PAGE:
[Sorry, Sweetheart… scrapbooking is another story altogether.]

I can’t claim the way I was raised as my own choice.  I didn’t see any special joy in being a “have-not” (esp. when I noticed that I wasn’t dressed in the same style as my peers.  This can be painful in the early teen years).  However, I think it did make me more creative.  After all, when Santa doesn’t bring you a Barbie house, you can always make your own by setting up your dolls on different levels of the bookshelf.  My ‘not-really-Barbie’ didn’t have a sports car or a motorhome, but she did have a really cool sailboat made out of a basket and some fabric. 

The authors of this book discuss the pleasures of frugality.  “Frugality is enjoying the virtue of getting good value for every minute of your life energy and from everything you have the use of.”  They state that, “Frugal people … get value from everything — a dandelion or a bouquet of roses, a single strawberry or a gourmet meal. ”  “To be frugal means to have a high joy-to-stuff ratio.  If you get one unit of joy for each material possession, that’s frugal.  But if you need ten possessions to even begin registering on the joy meter, you’re missing the point of being alive.”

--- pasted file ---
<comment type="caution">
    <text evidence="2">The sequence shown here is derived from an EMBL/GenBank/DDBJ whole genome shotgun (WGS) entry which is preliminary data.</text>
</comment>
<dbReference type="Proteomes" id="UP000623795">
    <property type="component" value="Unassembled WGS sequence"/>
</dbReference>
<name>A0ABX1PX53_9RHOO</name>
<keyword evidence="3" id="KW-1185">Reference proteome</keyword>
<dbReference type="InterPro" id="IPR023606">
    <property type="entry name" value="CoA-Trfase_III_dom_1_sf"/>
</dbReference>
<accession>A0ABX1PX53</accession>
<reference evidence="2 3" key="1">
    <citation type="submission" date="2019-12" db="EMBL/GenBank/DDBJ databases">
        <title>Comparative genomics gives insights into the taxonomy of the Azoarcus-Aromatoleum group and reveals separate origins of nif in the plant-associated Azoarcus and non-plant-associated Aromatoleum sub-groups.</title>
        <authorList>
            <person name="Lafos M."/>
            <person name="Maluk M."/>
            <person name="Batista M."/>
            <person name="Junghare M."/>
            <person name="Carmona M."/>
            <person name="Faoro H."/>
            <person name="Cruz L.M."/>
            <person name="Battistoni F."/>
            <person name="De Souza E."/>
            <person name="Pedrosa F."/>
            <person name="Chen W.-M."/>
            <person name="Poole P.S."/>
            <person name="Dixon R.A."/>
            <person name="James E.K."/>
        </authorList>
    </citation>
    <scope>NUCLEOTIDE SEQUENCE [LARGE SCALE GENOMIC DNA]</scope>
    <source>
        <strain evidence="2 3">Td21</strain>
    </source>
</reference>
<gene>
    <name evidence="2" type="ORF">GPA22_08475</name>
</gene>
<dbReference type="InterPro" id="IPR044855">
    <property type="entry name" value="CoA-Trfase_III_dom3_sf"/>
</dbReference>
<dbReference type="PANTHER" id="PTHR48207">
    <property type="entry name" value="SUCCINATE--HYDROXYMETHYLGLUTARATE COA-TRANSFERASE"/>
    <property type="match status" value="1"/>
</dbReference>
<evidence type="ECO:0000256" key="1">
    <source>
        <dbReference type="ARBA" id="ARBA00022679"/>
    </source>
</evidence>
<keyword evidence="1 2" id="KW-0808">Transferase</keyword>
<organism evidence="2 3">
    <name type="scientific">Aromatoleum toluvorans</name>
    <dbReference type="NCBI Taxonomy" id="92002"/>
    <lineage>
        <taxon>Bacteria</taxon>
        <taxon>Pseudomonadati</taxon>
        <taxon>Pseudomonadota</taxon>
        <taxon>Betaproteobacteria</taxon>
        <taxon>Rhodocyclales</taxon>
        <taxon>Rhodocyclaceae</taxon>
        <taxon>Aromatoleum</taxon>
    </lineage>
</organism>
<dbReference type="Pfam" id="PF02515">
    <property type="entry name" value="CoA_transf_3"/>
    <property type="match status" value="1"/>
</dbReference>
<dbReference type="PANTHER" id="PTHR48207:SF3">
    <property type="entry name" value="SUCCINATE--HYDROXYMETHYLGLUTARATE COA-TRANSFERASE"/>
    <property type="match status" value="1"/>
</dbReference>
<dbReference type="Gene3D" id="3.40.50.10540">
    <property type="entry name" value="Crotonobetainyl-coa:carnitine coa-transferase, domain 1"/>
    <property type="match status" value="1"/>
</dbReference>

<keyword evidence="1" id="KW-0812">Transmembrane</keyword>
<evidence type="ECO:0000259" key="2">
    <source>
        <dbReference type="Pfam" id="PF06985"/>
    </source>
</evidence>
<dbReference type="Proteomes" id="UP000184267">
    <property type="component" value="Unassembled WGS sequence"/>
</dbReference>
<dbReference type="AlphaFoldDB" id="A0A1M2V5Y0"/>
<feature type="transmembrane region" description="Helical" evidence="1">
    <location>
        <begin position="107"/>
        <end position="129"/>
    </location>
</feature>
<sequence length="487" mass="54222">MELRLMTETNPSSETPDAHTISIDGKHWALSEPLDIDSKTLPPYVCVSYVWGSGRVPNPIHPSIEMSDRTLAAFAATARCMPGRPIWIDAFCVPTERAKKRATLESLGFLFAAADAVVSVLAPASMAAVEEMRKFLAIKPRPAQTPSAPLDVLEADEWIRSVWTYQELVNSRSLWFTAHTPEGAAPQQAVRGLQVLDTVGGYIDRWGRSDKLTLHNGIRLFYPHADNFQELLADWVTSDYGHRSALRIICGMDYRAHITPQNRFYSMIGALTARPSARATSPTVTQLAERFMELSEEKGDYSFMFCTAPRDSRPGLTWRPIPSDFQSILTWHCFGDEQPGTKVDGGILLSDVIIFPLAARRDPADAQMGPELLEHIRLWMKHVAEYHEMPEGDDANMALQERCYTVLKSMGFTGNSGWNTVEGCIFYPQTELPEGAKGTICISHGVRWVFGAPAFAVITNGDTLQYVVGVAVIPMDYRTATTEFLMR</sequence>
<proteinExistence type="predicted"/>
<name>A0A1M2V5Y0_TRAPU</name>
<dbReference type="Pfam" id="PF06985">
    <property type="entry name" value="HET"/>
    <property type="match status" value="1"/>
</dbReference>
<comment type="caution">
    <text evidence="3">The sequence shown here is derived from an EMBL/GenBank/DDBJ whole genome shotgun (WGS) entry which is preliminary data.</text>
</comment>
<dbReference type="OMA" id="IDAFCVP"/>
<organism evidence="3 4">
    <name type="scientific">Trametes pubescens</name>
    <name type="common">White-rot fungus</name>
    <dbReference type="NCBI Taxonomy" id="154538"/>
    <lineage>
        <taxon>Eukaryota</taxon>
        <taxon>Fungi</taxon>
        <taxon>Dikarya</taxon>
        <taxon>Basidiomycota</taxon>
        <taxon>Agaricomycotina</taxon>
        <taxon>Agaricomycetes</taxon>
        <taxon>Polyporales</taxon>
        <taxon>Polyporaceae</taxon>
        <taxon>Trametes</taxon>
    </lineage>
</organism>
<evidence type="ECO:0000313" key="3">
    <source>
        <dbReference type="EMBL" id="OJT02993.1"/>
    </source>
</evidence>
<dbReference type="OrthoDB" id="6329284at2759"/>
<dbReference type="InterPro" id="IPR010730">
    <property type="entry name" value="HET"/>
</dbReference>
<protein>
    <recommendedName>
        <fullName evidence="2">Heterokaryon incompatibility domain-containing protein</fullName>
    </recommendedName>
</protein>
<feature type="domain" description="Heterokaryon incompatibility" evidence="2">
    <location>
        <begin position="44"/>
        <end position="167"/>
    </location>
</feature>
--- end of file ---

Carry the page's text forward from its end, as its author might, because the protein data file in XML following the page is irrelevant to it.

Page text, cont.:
Okay, I get that.   And I certainly understand some of the basic ways to save money…like stop trying to impress other people, don’t go shopping, and live within your means.  SuperDad wants to retire in a few years, so this one is particularly an issue for us right now.  In order for us to live within our means 3 years from now, we need to be living well below our means at this very moment.  Now that 2 out of 4 boys are in high school, our food bill and the cost of extra-curricular activities are two budget items that keep going up, Up, UP! 

Another question that has been dogging my mind:  How much is enough ….enough money, enough clothing, enough time, enough food/calories…. and as the authors write

 “enough for your survival, enough for your comforts and even some special luxuries, with no excess to burden you unnecessarily.  Enough is a powerful and free place.  A confident and flexible place.” 

So, how much is enough for me? For you?  And what would this world look like if everyone stopped at enough? 

Are you ready to go read this book?  Are you ready to make changes in your lifestyle?  Or have you already done these things? 

Tell me what you think!

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4 responses to “Enough! (a book review post)

  1. “Enough” for most, has no upper plateau.
    When I was making $40K 12 years ago I would say “if I just made $50K we would be perfect”